The following "rules" are posted for commenting on William Stewart's blog (creatively entitled William Stewart):
I would love to know your opinion, just make sure you follow a few simple rules:
1. Stay on topic
2. No dirty language
3. Obey all rules.
Stewart claims that he wants to hear people's opinions; however, he has a very annoying habit of deleting any comments that disagree with him. It's beyond annoying.
Apparently, West Virginia's self-proclaimed "leading political blogger" is so insecure that he feels the need to delete comments that disagree with him. To do so, with no explanation and without the courtesy of even an email, is in bad taste and strikes me as cowardice.
If you only allow comments that agree with you, then say so. Otherwise turn comments off.
Since Stewart has done this before, I should have copied my comments before posting them, but unfortunately they are gone now. Gone, but not forgotten though.
So since this is MY blog, I will post my comments in response to Stewart's most recent name calling post here instead.
Stewart’s post was the latest example of his recent pattern of criticizing women in the Legislature for having the audacity to present legislative proposals aimed at solving problems in WV. For some reason, strong, independent, intelligent women are so intimidating to Stewart that he is reduced to calling them names. Instead of his posts being “insightful”, now they are just “inciteful”.
The post in question, "Bonnie Brown’s snake oil", criticizes Delegate Bonnie Brown's proposal to provide HPV vaccine to West Virginia girls in the 6th grade, in an effort to prevent cervical cancer, which is killing an increasing number of women each year.
Stewart cites statements in the Charleston Daily Mail criticizing the FDA's approval of the vaccine because in clinical trials "those who had been administered the vaccine suffered from moderate to severe pain at the site of injection". So the shot causes pain at the "site of injection"? Imagine that.
Stewart also claims that "there is no evidence that this vaccine works after five years" without noting that the reason they don't have more evidence is because current tests only have a five-year follow-up and according to the CDC "There is no evidence of WANING immunity during that time period." (emphasis added). Apparently, Stewart wants us to wait for 100 years worth of testing before approving a new vaccine.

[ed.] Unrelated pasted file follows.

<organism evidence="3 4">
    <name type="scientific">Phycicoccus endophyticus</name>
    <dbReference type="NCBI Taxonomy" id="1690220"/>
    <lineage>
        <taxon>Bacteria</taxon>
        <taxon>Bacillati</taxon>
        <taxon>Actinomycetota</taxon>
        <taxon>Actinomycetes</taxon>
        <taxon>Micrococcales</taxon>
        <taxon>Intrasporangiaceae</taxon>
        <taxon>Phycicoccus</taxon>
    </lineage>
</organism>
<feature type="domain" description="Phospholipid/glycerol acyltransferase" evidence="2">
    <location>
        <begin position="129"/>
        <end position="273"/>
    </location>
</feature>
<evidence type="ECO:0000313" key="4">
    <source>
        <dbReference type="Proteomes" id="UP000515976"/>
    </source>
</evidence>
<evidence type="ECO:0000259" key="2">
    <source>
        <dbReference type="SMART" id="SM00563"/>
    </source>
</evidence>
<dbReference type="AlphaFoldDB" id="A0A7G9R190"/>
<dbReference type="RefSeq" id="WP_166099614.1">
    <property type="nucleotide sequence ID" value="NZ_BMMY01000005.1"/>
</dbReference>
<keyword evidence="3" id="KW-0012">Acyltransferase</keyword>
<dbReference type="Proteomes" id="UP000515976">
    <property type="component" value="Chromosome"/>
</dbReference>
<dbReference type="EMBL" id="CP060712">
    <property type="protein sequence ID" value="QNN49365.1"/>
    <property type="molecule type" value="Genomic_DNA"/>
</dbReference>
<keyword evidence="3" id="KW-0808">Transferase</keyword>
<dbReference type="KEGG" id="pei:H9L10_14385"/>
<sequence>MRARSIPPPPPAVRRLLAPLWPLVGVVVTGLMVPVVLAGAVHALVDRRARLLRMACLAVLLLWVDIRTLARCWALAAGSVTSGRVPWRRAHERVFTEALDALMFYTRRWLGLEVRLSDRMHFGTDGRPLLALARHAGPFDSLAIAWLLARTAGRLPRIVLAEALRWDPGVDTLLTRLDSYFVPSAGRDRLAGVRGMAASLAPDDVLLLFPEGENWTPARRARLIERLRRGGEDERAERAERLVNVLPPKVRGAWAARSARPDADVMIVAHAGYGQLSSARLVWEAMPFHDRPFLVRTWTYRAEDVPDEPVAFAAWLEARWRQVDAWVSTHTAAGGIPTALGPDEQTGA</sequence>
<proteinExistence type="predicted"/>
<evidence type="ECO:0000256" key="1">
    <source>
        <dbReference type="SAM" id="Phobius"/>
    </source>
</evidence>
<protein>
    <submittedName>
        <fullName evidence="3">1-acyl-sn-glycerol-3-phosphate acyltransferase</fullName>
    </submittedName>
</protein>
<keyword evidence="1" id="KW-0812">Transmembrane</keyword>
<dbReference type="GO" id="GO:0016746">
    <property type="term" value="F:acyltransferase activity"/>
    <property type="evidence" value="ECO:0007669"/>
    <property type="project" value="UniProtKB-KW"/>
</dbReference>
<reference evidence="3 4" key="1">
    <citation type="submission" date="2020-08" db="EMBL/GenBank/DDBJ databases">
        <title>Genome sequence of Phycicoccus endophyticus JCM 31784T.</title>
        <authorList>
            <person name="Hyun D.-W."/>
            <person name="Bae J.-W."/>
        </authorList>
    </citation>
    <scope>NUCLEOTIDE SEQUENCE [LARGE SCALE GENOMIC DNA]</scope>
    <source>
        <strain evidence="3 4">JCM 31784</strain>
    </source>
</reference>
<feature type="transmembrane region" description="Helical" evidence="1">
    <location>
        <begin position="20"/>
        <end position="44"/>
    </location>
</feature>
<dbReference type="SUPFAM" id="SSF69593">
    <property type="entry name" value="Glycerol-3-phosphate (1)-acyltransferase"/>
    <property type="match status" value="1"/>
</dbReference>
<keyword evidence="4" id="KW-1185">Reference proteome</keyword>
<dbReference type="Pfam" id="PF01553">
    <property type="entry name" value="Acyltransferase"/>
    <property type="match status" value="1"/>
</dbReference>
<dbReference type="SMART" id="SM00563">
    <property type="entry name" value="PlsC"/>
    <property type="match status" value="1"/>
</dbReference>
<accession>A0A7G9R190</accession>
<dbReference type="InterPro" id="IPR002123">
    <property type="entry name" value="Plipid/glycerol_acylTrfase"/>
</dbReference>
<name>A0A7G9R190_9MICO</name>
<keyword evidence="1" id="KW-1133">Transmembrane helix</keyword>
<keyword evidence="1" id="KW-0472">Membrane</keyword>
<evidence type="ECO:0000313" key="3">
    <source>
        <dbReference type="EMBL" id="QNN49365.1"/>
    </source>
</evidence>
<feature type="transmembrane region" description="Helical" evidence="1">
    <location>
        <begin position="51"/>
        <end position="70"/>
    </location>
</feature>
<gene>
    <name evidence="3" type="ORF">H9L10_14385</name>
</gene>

Finally, the biggest doozy is Stewart's claim that "80% of all cervical cancer comes from promiscuity or sex before 18 years of age". He takes the statistics for the rate of cervical cancer that is caused by HPV and somehow turns it into a claim that teenage sex causes cervical cancer. It's a ludicrous claim.
Contrary to whatever Puritanical Medical Journal Stewart has been reading, the human body doesn't miraculously flip a switch on someone's 18th birthday.
Does this mean that I think teens should be promiscuous? No. There are many reasons to wait until you are mature enough to deal with the consequences of sexual intimacy.
But to claim that teen sex is responsible for "80% of cervical cancer cases" is either ignorant or blatantly dishonest. I will let you decide which is the case for Mr. Stewart.
As for the question of whether Delegate Brown's proposal "will encourage young women in immorality" as Stewart claims. I suggest that he take another look around the Capitol, because I don't think she is the member most likely to "encourage young women in immorality".
Hmm... I wonder who would "win" that honor?
UPDATE: Apparently, Stewart's website has crashed. I wonder what Earl J. Hickey would say about that?
UPDATE II: Now the website is back up, but the post about "Bonnie Brown's Snake Oil" has "magically" disappeared with no explanation, so I guess Mr. Stewart's no longer just deleting comments. He is now deleting entire posts. Thanks to the Google cache, the post is not yet forgotten.
Lest the Cache of the Day be lost forever, Raging Red has captured a screenshot documenting Stewart's revisionist history.